Authentic voices. Remarkable stories. AOL On Originals showcase the passions that make the world a more interesting place.
James Franco loves movies. He loves watching them, acting in them, directing them, and even writing them. And now, he’s going to take some of his favorite movie scenes from the most famous films of all time, and re-imagine them in ways that only James can.
Go behind the scenes with some of the biggest digital celebrities to see what life is like when the blogging and tweeting stops.
The story of punk rock singer Laura Jane Grace of Against Me! who came out as a woman in 2012, and other members of the trans community whose experiences are woefully underrepresented and misunderstood in the media.
Documentary shorts conceived of and directed by famous actors. Jeff Garlin, Katie Holmes, Alia Shawkat, Judy Greer, and James Purefoy
Park Bench is a new kind of "talking show" straight from the mind of born and bred New Yorker and host, Steve Buscemi.
Digital influencer Justine Ezarik (iJustine) is back. After covering the world of wearable tech last season, iJustine is expanding her coverage this year by profiling the hottest tech trends across the country.
A 12 episode documentary series following 5 startup companies competing in the 2013 San Francisco TechCrunch Disrupt Startup Battlefield as they fine tune their products and eventually present in front of a panel of judges in hopes of winning $50,000 in funding.
Enter the graceful but competitive world of ballet through the eyes of executive producer, Sarah Jessica Parker. This behind-the-scenes docudrama reveals what it takes to perform on the ultimate stage, the New York City Ballet. Catch NYCB on stage at Lincoln Center.
Nicole Richie brings her unfiltered sense of humor and unique perspective to life in a new series based on her irreverent twitter feed. The show follows the outspoken celebrity as she shares her perspective on style, parenting, relationships and her journey to adulthood.
Explore what it means to be human as we rush head first into the future through the eyes, creativity, and mind of Tiffany Shlain, acclaimed filmmaker and speaker, founder of The Webby Awards, mother, constant pusher of boundaries and one of Newsweek’s “women shaping the 21st Century.”
Gwyneth Paltrow and Tracy Anderson spend time with women who've overcome hardship, injury, and setbacks to triumph in the face of adversity.
Hank Azaria’s touching, humorous, and often enlightening journey from a man who is not even sure he wants to have kids, to a father going through the joys, trials and tribulations of being a dad.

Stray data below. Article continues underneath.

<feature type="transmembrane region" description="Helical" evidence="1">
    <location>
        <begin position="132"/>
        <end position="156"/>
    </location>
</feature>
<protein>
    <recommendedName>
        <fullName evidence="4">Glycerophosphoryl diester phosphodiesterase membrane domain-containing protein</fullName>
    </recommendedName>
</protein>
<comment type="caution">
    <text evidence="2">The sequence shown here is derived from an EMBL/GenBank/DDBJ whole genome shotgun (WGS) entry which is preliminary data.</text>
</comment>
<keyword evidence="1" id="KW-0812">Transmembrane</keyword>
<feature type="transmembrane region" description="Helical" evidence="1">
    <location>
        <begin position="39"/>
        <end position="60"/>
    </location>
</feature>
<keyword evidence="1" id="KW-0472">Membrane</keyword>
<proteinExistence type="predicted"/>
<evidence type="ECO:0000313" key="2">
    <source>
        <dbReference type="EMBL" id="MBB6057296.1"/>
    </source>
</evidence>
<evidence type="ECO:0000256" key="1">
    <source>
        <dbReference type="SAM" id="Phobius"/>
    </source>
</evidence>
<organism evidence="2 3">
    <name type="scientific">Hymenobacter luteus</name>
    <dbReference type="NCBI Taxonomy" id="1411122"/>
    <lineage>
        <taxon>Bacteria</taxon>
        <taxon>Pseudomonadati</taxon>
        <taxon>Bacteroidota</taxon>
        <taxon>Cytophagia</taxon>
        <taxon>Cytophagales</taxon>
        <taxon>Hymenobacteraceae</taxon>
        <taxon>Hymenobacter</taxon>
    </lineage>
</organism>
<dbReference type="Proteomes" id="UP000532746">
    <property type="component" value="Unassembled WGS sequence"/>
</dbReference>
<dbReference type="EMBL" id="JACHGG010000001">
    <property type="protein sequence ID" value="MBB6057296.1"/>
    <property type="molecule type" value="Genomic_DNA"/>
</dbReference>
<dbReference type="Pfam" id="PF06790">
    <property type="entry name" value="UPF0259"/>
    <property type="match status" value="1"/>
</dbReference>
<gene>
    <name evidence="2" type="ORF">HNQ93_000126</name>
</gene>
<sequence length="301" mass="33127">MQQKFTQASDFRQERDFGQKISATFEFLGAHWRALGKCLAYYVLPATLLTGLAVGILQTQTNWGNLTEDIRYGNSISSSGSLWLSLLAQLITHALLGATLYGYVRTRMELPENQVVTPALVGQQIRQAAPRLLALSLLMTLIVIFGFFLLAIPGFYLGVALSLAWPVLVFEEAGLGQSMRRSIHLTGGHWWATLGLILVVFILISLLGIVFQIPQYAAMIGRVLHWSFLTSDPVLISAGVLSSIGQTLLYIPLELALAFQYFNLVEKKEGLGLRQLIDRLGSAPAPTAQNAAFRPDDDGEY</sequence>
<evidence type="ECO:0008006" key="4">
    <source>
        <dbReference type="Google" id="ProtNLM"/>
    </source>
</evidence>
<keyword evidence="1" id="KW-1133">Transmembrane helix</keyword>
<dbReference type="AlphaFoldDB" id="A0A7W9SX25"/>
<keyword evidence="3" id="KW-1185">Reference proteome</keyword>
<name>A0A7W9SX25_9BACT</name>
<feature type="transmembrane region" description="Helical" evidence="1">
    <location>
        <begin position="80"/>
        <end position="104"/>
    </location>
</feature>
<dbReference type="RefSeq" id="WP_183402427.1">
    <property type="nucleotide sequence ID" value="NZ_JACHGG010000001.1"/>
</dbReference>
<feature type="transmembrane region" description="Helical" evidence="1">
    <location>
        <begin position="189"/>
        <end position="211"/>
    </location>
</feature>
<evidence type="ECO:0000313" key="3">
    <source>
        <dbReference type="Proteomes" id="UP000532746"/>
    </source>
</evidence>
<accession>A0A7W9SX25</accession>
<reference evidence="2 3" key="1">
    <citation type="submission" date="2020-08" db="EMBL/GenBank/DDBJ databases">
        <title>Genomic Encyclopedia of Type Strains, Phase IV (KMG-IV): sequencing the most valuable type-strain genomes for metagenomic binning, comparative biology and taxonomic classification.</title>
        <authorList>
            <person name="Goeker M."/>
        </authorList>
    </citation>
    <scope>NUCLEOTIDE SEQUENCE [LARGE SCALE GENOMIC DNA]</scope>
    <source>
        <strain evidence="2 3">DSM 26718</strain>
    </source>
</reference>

SHOTLIST:AP TELEVISION - AP CLIENTS ONLYLos Angeles, California - 17 July 20141. SOUNDBITE: (ENGLISH) Caree Harper / Attorney"We are here because we have filed a civil rights lawsuit against the commissioner of the CHP and against the doe CHP officer who so brutally beat Ms. Pinnock on January 1st, it contains 4 causes of action."2. White Flash3. SOUNDBITE: (ENGLISH) John Burris / Civil Rights Attorney"You can't pound a person into submission and expect to get away with it and our view is here, you are not going to get away with it and so that's important and secondly the state cause of action, which is called the Baines and Ralph act each of those represent constitutional violations where an officer is using force, through intimidation because of the race in one of those, that those are violations under the states civil rights civil act."4. White Flash5. SOUNDBITE: (ENGLISH) Caree Harper / Attorney"The thing is she got beat, she got hit 15 times, its just not right, and whether she is trying to comply with an order and the freeway noise precluded her from hearing things, or whether the officer frightened her into running into a direction, that is something that is secondary to the fact of blows one through 15 and that is really where we want the focal, we really want to keep that focal, because the CHP will come out later with their version and they have already, but we want to center on the officer's actions."STORYLINE:A woman seen in a video being pummeled by a California Highway Patrol officer alongside a Los Angeles freeway filed a civil rights lawsuit Thursday.The lawsuit that attorney Caree Harper filed in federal court on behalf of Marlene Pinnock names the commissioner of the CHP, the unidentified officer in the July 1 video and other officers as defendants.The now-viral video recorded by a passing driver shows Pinnock, 51, being repeatedly punched as she's straddled by the officer. The lawsuit claims excessive force, assault, battery and a violation of Pinnock's due process rights. It states that Pinnock "suffered great mental and physical pain, suffering, anguish, fright, nervousness, anxiety, grief shock, humiliation, indignity, and embarrassment" and seeks monetary damages to be determined at trial. CHP Commissioner Joe Farrow told The Associated Press that he had not yet seen the lawsuit and the agency doesn't comment on pending litigation. He has met with community and civil rights leaders in Los Angeles multiple times since the incident and has pledged that the agency's internal investigation will conclude in weeks rather than the usual months."We do have a good history at taking a look at our processes, procedures and conduct of our employees," Farrow said. "That's never been questioned until today."The CHP has said Pinnock was walking on Interstate 10 west of downtown Los Angeles, endangering herself and people in traffic, and the officer was trying to restrain her. Pinnock had begun walking off the freeway but returned when the confrontation occurred. Harper said Pinnock remains hospitalized with head injuries. The CHP hasn't released the identity of the officer, who had been on the job for 1 1/2 years; he's on desk duty pending completion of the internal investigation.Nine drivers called 911 to report Pinnock before the beating, according to recordings the CHP released Thursday in response to a public records request by The Associated Press. The callers worriedly told operators the woman was barefoot on the shoulder or attempting to cross lanes of traffic.One caller said she appeared high or drunk. Another said she appeared "loaded." Earlier this week, CHP investigators seized Pinnock's medical records and the clothing she was wearing during the incident. She claims in the lawsuit that the CHP's actions were an effort to shift blame to Pinnock by "misusing the criminal justice system to obtain privileged and private information to discredit (Pinnock) ... or circumvent the discovery rules in civil rights violation matters."Farrow couldn't confirm the search warrant Wednesday but told the AP: "I don't think the CHP is trying to put her on trial or make it an issue about her. What I'm looking at is entirely about the circumstances, we all saw what happened. Our job is to find out the why and the how."The incident has drawn outrage from U.S. Rep. Maxine Waters, who called it police brutality and demanded the officer be fired, and civil rights groups including the American Civil Liberties Union of Southern California.